1-4 points.

Research Seminars

Students complete a research project in each of their two colloquia, but are asked to take independent research to yet another level in their senior capstone project. In their senior seminar, students work closely with an individual Barnard faculty member to pick an important political science topic that they would like to investigate; develop a research strategy for their investigation; and write a substantial essay on their topic.
The senior research seminar is a one-semester, four-point course involving group and/or individual tutorials that students use to complete the senior thesis, a paper of 30 to 40 pages that may involve primary sources. The seminar is offered only in the fall semester.
Students are required to have taken a colloquium in the subfield of the proposed topic (or must receive special permission from the instructor for that requirement to be waived).

Although admission to each section is limited, please do *not* enroll using "L-course" registration, but apply through the Department Office during the semester preceding senior standing. Students are admitted by the Barnard Political Science Department and not by individual instructors. Only the senior research seminar POLS BC 3761 satisfies the senior thesis requirement for Barnard Political Science majors, unless you are in the five-year Sciences Po Bachelors/Masters of Arts program.

Barnard syllabi.

POLS BC 3761x (Section 1) Political Theory

Researching and writing of a senior thesis on a topic selected by the student. - A. Gundogdu
Prerequisites: A colloquium in the subfield of the proposed topic. Senior standing. Admission by application through the Barnard department only. Limited enrollment. A student writes a senior thesis in a subfield in which she has successfully completed an introductory course. It is strongly recommended that she has also successfully completed an advanced course in this subfield. Not offered in 2014-2015.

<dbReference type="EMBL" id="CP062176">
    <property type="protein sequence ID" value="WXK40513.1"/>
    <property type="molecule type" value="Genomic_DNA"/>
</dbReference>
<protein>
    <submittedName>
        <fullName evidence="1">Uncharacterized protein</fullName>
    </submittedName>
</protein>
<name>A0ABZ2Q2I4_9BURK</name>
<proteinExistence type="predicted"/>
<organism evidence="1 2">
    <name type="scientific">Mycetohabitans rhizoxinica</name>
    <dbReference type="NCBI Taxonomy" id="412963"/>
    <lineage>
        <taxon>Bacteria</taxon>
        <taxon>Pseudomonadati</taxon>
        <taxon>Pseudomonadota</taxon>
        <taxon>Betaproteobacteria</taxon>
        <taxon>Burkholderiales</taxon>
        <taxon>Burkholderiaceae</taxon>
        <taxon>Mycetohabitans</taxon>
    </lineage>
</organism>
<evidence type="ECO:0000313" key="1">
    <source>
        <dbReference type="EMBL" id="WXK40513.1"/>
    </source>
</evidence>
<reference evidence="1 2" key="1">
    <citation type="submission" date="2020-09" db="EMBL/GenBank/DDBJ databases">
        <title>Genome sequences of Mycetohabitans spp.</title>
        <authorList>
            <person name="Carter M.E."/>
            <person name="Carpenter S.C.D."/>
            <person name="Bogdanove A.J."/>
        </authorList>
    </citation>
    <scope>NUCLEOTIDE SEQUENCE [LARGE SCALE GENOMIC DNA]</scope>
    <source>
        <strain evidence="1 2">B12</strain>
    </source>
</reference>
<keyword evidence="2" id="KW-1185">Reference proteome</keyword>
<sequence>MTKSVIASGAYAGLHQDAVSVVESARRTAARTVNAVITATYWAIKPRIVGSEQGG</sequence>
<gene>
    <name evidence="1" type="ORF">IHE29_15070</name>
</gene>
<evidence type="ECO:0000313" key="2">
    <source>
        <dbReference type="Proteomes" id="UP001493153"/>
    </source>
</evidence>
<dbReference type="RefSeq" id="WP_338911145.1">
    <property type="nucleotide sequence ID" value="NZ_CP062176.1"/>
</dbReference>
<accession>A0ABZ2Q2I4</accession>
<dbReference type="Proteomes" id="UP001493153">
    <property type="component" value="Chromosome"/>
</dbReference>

4 points

POLS BC 3761x (Section 2) Political Theory

Researching and writing of a senior thesis on a topic selected by the student. - M. Smith
Prerequisites: A colloquium in the subfield of the proposed topic. Senior standing. Admission by application through the Barnard department only. Limited enrollment. A student writes a senior thesis in a subfield in which she has successfully completed an introductory course. It is strongly recommended that she has also successfully completed an advanced course in this subfield. Not offered in 2014-2015.
4 points

POLS BC 3761x (Section 3) American Government & Politics

Researching and writing of a senior thesis on a topic selected by the student. - K. Johnson
Prerequisites: A colloquium in the subfield of the proposed topic. Senior standing. Admission by application through the Barnard department only. Limited enrollment. A student writes a senior thesis in a subfield in which she has successfully completed an introductory course. It is strongly recommended that she has also successfully completed an advanced course in this subfield. Not offered in 2014-2015.
4 points

POLS BC 3761x (Section 4) American Government & Politics

Researching and writing of a senior thesis on a topic selected by the student. - S. Minkoff
Prerequisites: A colloquium in the subfield of the proposed topic. Senior standing. Admission by application through the Barnard department only. Limited enrollment. A student writes a senior thesis in a subfield in which she has successfully completed an introductory course. It is strongly recommended that she has also successfully completed an advanced course in this subfield. Not offered in 2014-2015.
4 points

POLS BC 3761x (Section 5) Comparative Politics

Researching and writing of a senior thesis on a topic selected by the student. - X. Lu
Prerequisites: A colloquium in the subfield of the proposed topic. Senior standing. Admission by application through the Barnard department only. Limited enrollment. A student writes a senior thesis in a subfield in which she has successfully completed an introductory course. It is strongly recommended that she has also successfully completed an advanced course in this subfield. Not offered in 2014-2015.
4 points

POLS BC 3761x (Section 6) International Relations

Researching and writing of a senior thesis on a topic selected by the student. - A. Cooley
Prerequisites: A colloquium in the subfield of the proposed topic. Senior standing. Admission by application through the Barnard department only. Limited enrollment. A student writes a senior thesis in a subfield in which she has successfully completed an introductory course. It is strongly recommended that she has also successfully completed an advanced course in this subfield. Not offered in 2014-2015.
4 points

POLS BC 3761x (Section 7) Comparative Politics & International Relations

Researching and writing of a senior thesis on a topic selected by the student. - E. Giuliano
Prerequisites: A colloquium in the subfield of the proposed topic. Senior standing. Admission by application through the Barnard department only. Limited enrollment. A student writes a senior thesis in a subfield in which she has successfully completed an introductory course. It is strongly recommended that she has also successfully completed an advanced course in this subfield. Not offered in 2014-2015.